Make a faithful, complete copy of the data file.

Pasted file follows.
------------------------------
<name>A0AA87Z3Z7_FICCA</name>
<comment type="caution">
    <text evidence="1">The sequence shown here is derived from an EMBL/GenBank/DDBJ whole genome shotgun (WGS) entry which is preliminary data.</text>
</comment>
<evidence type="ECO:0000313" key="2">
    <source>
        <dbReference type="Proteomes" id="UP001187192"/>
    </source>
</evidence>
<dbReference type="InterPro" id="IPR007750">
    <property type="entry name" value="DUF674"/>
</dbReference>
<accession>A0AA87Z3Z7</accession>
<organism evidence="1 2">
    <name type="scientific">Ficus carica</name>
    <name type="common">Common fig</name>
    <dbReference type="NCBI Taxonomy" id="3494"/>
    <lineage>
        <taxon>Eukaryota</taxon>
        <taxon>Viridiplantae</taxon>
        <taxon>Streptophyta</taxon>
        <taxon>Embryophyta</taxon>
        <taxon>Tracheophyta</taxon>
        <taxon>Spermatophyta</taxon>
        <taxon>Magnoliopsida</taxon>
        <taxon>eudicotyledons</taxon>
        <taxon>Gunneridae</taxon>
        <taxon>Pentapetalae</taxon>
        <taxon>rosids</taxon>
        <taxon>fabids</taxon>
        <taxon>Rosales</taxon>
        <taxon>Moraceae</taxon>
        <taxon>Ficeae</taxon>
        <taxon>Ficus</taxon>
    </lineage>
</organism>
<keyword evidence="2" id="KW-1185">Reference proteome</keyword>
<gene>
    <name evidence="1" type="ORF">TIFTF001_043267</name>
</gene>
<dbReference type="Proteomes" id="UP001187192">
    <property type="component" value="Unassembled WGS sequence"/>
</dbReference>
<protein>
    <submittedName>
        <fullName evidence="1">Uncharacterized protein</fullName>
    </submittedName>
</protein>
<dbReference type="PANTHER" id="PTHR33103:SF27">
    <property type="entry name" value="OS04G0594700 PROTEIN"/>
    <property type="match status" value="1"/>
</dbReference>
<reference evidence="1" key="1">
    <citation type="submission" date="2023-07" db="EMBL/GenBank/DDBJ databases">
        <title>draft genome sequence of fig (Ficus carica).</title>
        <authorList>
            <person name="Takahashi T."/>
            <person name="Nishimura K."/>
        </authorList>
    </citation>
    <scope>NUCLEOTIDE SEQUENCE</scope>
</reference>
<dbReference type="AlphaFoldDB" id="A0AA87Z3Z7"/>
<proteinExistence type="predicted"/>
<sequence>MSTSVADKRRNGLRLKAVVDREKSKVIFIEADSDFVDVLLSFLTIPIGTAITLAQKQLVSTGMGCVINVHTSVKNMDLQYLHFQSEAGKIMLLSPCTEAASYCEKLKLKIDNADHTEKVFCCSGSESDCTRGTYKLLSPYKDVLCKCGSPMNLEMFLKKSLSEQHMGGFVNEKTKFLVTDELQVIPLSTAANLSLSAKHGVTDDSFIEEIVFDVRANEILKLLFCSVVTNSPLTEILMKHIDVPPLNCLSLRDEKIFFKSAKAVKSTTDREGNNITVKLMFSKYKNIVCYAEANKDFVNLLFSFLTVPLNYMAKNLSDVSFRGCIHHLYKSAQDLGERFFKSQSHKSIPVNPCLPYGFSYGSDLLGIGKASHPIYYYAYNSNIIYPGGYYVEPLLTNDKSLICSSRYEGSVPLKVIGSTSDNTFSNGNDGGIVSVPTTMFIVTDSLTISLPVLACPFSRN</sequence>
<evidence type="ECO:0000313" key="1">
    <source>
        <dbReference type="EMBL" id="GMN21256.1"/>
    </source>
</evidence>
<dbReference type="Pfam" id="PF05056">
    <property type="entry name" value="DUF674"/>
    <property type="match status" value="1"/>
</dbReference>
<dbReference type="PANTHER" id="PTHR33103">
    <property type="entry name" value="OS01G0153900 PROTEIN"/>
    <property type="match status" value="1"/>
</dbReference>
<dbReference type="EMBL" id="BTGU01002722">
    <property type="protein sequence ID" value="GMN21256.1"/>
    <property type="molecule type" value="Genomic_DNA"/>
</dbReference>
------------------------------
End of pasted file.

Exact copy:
<name>A0AA87Z3Z7_FICCA</name>
<comment type="caution">
    <text evidence="1">The sequence shown here is derived from an EMBL/GenBank/DDBJ whole genome shotgun (WGS) entry which is preliminary data.</text>
</comment>
<evidence type="ECO:0000313" key="2">
    <source>
        <dbReference type="Proteomes" id="UP001187192"/>
    </source>
</evidence>
<dbReference type="InterPro" id="IPR007750">
    <property type="entry name" value="DUF674"/>
</dbReference>
<accession>A0AA87Z3Z7</accession>
<organism evidence="1 2">
    <name type="scientific">Ficus carica</name>
    <name type="common">Common fig</name>
    <dbReference type="NCBI Taxonomy" id="3494"/>
    <lineage>
        <taxon>Eukaryota</taxon>
        <taxon>Viridiplantae</taxon>
        <taxon>Streptophyta</taxon>
        <taxon>Embryophyta</taxon>
        <taxon>Tracheophyta</taxon>
        <taxon>Spermatophyta</taxon>
        <taxon>Magnoliopsida</taxon>
        <taxon>eudicotyledons</taxon>
        <taxon>Gunneridae</taxon>
        <taxon>Pentapetalae</taxon>
        <taxon>rosids</taxon>
        <taxon>fabids</taxon>
        <taxon>Rosales</taxon>
        <taxon>Moraceae</taxon>
        <taxon>Ficeae</taxon>
        <taxon>Ficus</taxon>
    </lineage>
</organism>
<keyword evidence="2" id="KW-1185">Reference proteome</keyword>
<gene>
    <name evidence="1" type="ORF">TIFTF001_043267</name>
</gene>
<dbReference type="Proteomes" id="UP001187192">
    <property type="component" value="Unassembled WGS sequence"/>
</dbReference>
<protein>
    <submittedName>
        <fullName evidence="1">Uncharacterized protein</fullName>
    </submittedName>
</protein>
<dbReference type="PANTHER" id="PTHR33103:SF27">
    <property type="entry name" value="OS04G0594700 PROTEIN"/>
    <property type="match status" value="1"/>
</dbReference>
<reference evidence="1" key="1">
    <citation type="submission" date="2023-07" db="EMBL/GenBank/DDBJ databases">
        <title>draft genome sequence of fig (Ficus carica).</title>
        <authorList>
            <person name="Takahashi T."/>
            <person name="Nishimura K."/>
        </authorList>
    </citation>
    <scope>NUCLEOTIDE SEQUENCE</scope>
</reference>
<dbReference type="AlphaFoldDB" id="A0AA87Z3Z7"/>
<proteinExistence type="predicted"/>
<sequence>MSTSVADKRRNGLRLKAVVDREKSKVIFIEADSDFVDVLLSFLTIPIGTAITLAQKQLVSTGMGCVINVHTSVKNMDLQYLHFQSEAGKIMLLSPCTEAASYCEKLKLKIDNADHTEKVFCCSGSESDCTRGTYKLLSPYKDVLCKCGSPMNLEMFLKKSLSEQHMGGFVNEKTKFLVTDELQVIPLSTAANLSLSAKHGVTDDSFIEEIVFDVRANEILKLLFCSVVTNSPLTEILMKHIDVPPLNCLSLRDEKIFFKSAKAVKSTTDREGNNITVKLMFSKYKNIVCYAEANKDFVNLLFSFLTVPLNYMAKNLSDVSFRGCIHHLYKSAQDLGERFFKSQSHKSIPVNPCLPYGFSYGSDLLGIGKASHPIYYYAYNSNIIYPGGYYVEPLLTNDKSLICSSRYEGSVPLKVIGSTSDNTFSNGNDGGIVSVPTTMFIVTDSLTISLPVLACPFSRN</sequence>
<evidence type="ECO:0000313" key="1">
    <source>
        <dbReference type="EMBL" id="GMN21256.1"/>
    </source>
</evidence>
<dbReference type="Pfam" id="PF05056">
    <property type="entry name" value="DUF674"/>
    <property type="match status" value="1"/>
</dbReference>
<dbReference type="PANTHER" id="PTHR33103">
    <property type="entry name" value="OS01G0153900 PROTEIN"/>
    <property type="match status" value="1"/>
</dbReference>
<dbReference type="EMBL" id="BTGU01002722">
    <property type="protein sequence ID" value="GMN21256.1"/>
    <property type="molecule type" value="Genomic_DNA"/>
</dbReference>